© 2017 Our objective was to describe patterns and predictors of sedentary behavior (sitting time) over 10 years among a large Canadian cohort. Data are from the Canadian Multicentre Osteoporosis Study, a prospective study of women and men randomly selected from the general population. Respondents reported socio-demographics, lifestyle behaviors and health outcomes in interviewer-administered questionnaires; weight and height were measured. Baseline data were collected between 1995 and 1997 (n = 9418; participation rate = 42%), and at 5- (n = 7648) and 10-year follow-ups (n = 5567). Total sitting time was summed across domain-specific questions at three time points and dichotomized into “low” (≤ 7 h/day) and “high” (> 7 h/day), based on recent meta-analytic evidence on time sitting and all-cause mortality. Ten-year sitting patterns were classified as “consistently high”, “consistently low”, “increased”, “decreased”, and “mixed”. Predictors of sedentary behavior patterns were explored using chi-square tests, ANOVA and logistic regression. At baseline (mean age = 62.1 years ± 13.4) average sitting was 6.9 h/day; it was 7.0 at 5- and 10-year follow-ups (p for trend = 0.12). Overall 23% reported consistently high sitting time, 22% consistently low sitting, 14% decreased sitting, 17% increased sitting with 24% mixed patterns. Consistently high sitters were more likely to be men, university educated, full-time employed, obese, and to report consistently low physical activity levels. This is one of the first population-based studies to explore patterns of sedentary behavior (multi-domain sitting) within men and women over years. Risk classification of sitting among many adults changed during follow-up. Thus, studies of sitting and health would benefit from multiple measures of sitting over time.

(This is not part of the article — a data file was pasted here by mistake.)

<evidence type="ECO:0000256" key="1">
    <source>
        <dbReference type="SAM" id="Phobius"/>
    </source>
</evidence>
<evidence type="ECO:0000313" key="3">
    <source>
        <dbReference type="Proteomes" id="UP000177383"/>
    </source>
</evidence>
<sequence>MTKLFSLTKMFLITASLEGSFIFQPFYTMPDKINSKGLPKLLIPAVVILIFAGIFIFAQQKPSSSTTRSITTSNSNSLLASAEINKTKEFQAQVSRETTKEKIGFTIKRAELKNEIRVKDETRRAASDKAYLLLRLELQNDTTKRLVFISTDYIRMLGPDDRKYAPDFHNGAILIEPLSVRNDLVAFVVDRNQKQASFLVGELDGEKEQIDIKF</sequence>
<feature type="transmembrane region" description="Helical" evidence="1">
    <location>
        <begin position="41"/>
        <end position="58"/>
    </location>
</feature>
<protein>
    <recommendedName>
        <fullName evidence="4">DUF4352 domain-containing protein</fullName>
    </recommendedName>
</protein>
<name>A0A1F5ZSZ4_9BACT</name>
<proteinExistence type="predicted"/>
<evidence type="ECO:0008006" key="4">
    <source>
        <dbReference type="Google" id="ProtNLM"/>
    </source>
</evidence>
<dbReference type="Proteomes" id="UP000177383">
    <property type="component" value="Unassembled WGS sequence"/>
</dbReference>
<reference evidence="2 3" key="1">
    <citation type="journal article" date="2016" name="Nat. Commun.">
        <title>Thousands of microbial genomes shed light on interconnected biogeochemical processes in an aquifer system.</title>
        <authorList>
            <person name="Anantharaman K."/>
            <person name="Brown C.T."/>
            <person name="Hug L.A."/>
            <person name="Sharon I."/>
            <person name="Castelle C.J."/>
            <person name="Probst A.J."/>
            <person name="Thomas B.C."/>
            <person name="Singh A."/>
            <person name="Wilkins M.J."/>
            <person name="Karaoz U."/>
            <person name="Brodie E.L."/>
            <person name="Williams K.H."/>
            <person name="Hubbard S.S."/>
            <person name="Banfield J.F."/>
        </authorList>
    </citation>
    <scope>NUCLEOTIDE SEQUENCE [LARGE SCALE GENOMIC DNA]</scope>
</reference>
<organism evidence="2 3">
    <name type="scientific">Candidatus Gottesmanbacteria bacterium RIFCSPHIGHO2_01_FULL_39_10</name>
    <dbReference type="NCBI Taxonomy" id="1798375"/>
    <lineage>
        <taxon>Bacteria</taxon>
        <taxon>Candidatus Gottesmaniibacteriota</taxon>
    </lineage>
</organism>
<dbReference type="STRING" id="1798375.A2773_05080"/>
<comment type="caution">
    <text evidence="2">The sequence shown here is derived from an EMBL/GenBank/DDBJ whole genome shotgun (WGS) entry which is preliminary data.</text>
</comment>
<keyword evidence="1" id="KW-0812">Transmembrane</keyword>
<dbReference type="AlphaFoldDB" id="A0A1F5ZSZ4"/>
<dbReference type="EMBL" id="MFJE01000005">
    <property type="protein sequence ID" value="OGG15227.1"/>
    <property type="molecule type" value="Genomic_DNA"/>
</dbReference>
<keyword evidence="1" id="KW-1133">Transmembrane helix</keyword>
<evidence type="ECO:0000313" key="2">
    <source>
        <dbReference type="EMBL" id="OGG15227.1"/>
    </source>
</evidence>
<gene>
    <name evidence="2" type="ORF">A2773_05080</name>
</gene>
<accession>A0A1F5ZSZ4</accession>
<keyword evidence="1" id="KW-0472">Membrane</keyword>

Sushames, A, Engelberg, T & Gebel, K 2017, 'Perceived barriers and enablers to participation in a community-tailored physical activity program with Indigenous Australians in a regional and rural setting: a qualitative study', INTERNATIONAL JOURNAL FOR EQUITY IN HEALTH, vol. 16.View/Download from: Publisher's site